2006 Cambridge City Council Notes

December 18, 2006 City Council meeting notes

December 4, 2006 City Council meeting notes

November 20, 2006 City Council meeting notes

October 30, 2006 City Council meeting notes

October 16, 2006 City Council meeting notes

September 25, 2006 City Council meeting notes

August 7, 2006 Midsummer City Council meeting notes

June 26, 2006 City Council notes

June 19, 2006 City Council notes

June 5, 2006 Council notes

April 24, 2006 – Bottom Line: Cambridge Budget Changes from FY06 (adopted) to FY07 (proposed)

The Annual Budget for the City of Cambridge becomes available today. The overall increase in the operating budget bottom line is 4.4%, but this change is certainly not uniform across City departments and divisions. Leading the way in extravagance is, not surprisingly, the Mayor's Office budget which is proposed to increase a whopping 54.3%. Clearly political patronage is alive and well in at least one facet of Cambridge city government. Will the courageous councillors even pull this budget at next week's Finance Committee hearing (Wed, May 3 starting at 10:00am)  in order to inquire of the Mayor how he's spending the public's dime? Or will they play “go along to get along?”

My guess is that the councillors either don't pull this budget or they lob softballs at Hizzoner. What we really need is a complete accounting of every person now employed in the Mayor's Office - what they do, who they serve, what they're paid. The City Council can't increase any budget, but it only takes 5 votes to decrease a department's budget. Is anyone counting to five?

Apr 24 Addendum: Tonight I picked up a copy of the FY07 Budget Book from the City Manager's Office. Upon reading the section on the budget of the Mayor's Office, the mystery of the mammoth budget increase has now been solved! – and it's far worse than I suspected. The plan is to give each of the seven councillors their own personal "research assistants" for 30 hours per week (not including the Mayor and Vice-Mayor who utilize existing staff). Absolutely incredible. Cost to the taxpayers - approximately $240,000. Several years ago when several councillors expressed a desire for personal staff, the matter went before the Government Operation Committee and was the subject of several hearings. The resolution was that there would be no personal staff and the City Manager (who opposed the proposal for personal aides at that time) recommended a 23% increase in pay for councillors and an ordinance change that future increases would no longer require a vote. Now the councillors want to eat their cake and have it too.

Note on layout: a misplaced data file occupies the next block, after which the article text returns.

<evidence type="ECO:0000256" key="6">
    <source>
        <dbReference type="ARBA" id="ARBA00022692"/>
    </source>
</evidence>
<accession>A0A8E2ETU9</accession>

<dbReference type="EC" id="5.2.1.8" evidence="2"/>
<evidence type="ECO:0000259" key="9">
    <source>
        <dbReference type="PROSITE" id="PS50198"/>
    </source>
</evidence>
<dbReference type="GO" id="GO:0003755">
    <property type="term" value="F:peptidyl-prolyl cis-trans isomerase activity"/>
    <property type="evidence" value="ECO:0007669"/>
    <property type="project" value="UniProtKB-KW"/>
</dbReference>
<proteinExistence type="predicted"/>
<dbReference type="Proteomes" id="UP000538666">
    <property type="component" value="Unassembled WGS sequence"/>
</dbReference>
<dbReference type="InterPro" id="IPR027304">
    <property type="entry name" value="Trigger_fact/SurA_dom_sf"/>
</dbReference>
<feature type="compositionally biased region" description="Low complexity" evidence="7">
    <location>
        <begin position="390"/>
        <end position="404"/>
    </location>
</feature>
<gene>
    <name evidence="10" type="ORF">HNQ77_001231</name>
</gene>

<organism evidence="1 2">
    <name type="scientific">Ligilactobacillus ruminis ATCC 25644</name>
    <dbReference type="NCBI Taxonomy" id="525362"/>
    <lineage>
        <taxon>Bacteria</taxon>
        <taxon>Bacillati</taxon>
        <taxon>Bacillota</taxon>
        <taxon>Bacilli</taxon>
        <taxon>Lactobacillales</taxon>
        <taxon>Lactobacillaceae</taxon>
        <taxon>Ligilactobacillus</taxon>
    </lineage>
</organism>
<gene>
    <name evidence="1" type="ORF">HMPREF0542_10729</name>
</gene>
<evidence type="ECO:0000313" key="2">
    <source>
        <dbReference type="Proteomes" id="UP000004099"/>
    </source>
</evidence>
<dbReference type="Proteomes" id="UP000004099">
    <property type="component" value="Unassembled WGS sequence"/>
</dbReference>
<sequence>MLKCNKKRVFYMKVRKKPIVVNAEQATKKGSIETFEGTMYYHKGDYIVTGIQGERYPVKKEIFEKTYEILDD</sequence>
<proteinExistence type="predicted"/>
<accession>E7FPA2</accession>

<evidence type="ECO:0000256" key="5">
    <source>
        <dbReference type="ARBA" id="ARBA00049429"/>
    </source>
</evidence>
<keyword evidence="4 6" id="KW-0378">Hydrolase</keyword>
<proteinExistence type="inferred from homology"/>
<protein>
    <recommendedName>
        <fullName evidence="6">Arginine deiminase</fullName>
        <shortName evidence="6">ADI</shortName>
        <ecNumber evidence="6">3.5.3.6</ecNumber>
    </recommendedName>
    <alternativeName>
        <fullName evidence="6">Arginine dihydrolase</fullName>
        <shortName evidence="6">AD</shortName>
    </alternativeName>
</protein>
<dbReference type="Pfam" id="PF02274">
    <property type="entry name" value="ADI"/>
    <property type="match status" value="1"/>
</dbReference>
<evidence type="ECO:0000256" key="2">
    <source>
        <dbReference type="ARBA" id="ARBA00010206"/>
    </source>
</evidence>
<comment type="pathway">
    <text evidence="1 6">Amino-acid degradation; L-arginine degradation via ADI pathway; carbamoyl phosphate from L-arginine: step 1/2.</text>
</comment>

This time around, the matter of personal assistants (inevitably political positions) is being slipped through as part of the Mayor's Office budget. Indications are that this is yet another facet of the deal that elected the current mayor - and funded by the taxpayers. Equally disturbing is that this is in the budget submitted to the City Council by the City Manager, so the only way to prevent this waste is for 5 city councillors to vote against the budget of the Mayor's Office in its current form. Are there 5 city councillors who are willing to take a stand? As the primary beneficiaries of this waste, I doubt it.

From this voter's perspective, after the May 3 hearing there will just two kinds of city councillors - those who vote in favor of the Mayor's Office budget as proposed and those who vote against this unnecessary and wasteful proposal. – RW

April 3, 2006 at City Hall – Another Monday, another lackluster meeting....

When the agenda is thin, posturing is often the rule on Monday Night Live. There will be plenty of opportunity to address all matters small and smaller this week. There's a state grant for low-income heating assistance on which councillors can show us how much they care, two appropriations for the planting of street trees in which we may get to hear which trees and flowers the mayor likes, etc., etc.

OK, there are a couple of items that are a tiny bit substantial, such as the Planning Board reports on two pending zoning petitions. There are also several financial maneuvers reported from the School Department. One bookkeeping measure will move $450,000 to the School Debt Stabilization Fund. Another moves $1.1 million in surplus funds to be used for a variety of computer-related expenses, including the purchase of laptop computers for all school principals, assistant principals, and deans ($60,000) and the School Committee members and secretary ($16,000). I wonder what they'll do if a member already has a computer. Can they take cash instead?